• ¼ teaspoon salt
  • 1/4 cup water
  • 1 cup salted mixed nuts, coarsely chopped
  • 2 tablespoons CHALLENGE salted butter, room temperature
  • 1 teaspoon pure vanilla extract
  • 1 teaspoon baking soda
  1. Line a large baking sheet with a silicone baking mat or parchment paper. Set aside.
  2. Since this recipe moves quickly, I recommend you measure out and organize your ingredients before you start the cooking process.
  3. In a heavy 2-quart saucepan, over medium heat, bring to a boil sugar, corn syrup, salt, and water. Stir until sugar is dissolved.
  4. Add in mixed nuts and stir until combined.
  5. Place a candy thermometer into the mixture and continue cooking, stirring frequently until temperature reaches 300°F.
  6. Immediately remove saucepan from heat and quickly stir in butter, vanilla, and baking soda.
  7. Immediately pour the mixture onto the prepared baking sheet. Using a rubber spatula, spread the mixture into a rectangle about 14x12 inches.
  8. Cool completely at room temperature.
  9. Snap candy into pieces and store in an airtight container at room temperature.

Chocolate ganache & salted caramel brittle

For the ganache, put the chocolate into a large bowl. Heat the cream in a pan until just boiling, then pour it over the chocolate. Leave for 5 mins, then stir until smooth. Put the ganache to one side to thicken and cool, then chill until needed.

For the caramel sauce, heat the sugar and butter in a pan until the sugar has dissolved and the butter has melted. Add the cream, bring to the boil, then remove from the heat and leave to cool.

For the brittle, line a baking tray with baking parchment, then put the sugar and 4 tbsp of water in a heavy-based frying pan and heat, without stirring, until golden brown. Stir through the nuts, and pour (in a thin layer) over the parchment. Sprinkle with ½ tsp flaky sea salt and leave to set.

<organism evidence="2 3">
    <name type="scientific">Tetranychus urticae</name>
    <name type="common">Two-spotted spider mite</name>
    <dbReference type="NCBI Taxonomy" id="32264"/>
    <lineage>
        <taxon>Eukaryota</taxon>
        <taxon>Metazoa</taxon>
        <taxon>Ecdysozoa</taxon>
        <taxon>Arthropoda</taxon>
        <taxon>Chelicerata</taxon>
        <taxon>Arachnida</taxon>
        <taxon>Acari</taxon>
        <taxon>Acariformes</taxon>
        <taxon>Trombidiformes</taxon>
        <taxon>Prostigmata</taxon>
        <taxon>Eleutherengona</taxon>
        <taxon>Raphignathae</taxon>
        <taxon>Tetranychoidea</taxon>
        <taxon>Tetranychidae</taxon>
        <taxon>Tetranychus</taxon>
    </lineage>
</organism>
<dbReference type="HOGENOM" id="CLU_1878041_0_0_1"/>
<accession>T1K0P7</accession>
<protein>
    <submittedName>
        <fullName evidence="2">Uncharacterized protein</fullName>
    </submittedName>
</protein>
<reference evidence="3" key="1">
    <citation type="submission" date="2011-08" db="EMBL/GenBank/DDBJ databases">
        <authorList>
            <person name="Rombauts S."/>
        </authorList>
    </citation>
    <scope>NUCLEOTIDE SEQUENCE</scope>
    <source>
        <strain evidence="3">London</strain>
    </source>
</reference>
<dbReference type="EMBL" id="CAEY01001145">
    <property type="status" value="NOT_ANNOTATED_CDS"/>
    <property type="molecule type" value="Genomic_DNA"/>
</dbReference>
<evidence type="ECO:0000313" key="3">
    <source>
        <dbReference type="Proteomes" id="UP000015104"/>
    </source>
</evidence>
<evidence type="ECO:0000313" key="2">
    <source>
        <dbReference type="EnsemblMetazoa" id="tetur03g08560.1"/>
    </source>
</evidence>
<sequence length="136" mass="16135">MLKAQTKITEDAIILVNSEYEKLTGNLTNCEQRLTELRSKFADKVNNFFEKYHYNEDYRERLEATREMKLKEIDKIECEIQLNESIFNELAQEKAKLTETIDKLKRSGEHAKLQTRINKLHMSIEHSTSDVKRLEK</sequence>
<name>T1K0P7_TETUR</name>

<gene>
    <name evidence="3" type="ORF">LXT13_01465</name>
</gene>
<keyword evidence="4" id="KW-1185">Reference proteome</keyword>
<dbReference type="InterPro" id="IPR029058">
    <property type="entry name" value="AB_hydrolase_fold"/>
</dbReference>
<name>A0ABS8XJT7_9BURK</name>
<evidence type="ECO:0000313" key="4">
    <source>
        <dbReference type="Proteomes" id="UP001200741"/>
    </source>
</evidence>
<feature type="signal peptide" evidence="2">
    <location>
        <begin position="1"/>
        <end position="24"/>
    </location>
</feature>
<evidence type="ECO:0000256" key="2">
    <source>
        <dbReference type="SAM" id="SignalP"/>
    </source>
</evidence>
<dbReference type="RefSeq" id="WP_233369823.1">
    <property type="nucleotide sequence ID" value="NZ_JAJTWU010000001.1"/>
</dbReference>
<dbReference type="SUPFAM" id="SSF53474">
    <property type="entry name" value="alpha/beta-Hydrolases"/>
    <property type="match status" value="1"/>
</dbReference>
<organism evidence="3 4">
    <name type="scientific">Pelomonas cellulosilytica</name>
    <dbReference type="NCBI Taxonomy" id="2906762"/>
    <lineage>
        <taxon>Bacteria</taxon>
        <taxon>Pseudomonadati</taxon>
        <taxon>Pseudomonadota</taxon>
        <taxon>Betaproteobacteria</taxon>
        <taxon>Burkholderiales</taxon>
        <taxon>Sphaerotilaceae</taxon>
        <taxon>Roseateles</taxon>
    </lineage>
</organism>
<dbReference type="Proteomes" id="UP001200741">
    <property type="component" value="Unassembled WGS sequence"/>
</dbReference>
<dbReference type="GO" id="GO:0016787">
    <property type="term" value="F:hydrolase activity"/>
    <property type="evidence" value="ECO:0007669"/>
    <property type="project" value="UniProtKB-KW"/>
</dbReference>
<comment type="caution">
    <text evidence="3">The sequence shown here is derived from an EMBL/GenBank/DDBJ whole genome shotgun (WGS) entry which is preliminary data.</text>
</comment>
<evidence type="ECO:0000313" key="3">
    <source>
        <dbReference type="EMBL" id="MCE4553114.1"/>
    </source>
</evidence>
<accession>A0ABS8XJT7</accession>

To serve, drizzle each plate with sauce, heat a large spoon in a cup of hot water, then scoop out a curl of chocolate ganache for each plate. Break the brittle into shards and push a piece into each scoop. Sprinkle with crumbled brittle and add a pinch of sea salt.

Peanut Brittle

If you love sugar and you love peanuts, peanut brittle is naturally a treat you should have on hand, always. Thankfully, it's not at all a complicated process, and you can make it right at home&mdashwith or without a candy thermometer!

The most important part of candy making is to make sure your caramel concoction hits that hard-crack stage that happens when your molten sugar reaches 300°F. If you don't have a candy thermometer on hand, watch the video above to see what your sugar mixture should look like at that temperature: deeply golden-amber, and just beginning to give off the slightest wisps of smoke.

For this recipe, the last two steps happen very quickly, so please be sure to read through the whole process before starting to avoid burning the brittle!

Having grown up with sesame brittle, I added some sesame seeds to my version of this brittle for a little more nuttiness and a childhood nostalgic flare&mdashfeel free to skip or substitute in an equal amount of extra peanuts. If you've made this recipe, we'd love to hear your thoughts on it in the comments below!

Watch the video: Τι να κάνω με τα εμπόδιά μου;. Πώς τα υπερπηδώ; (June 2022).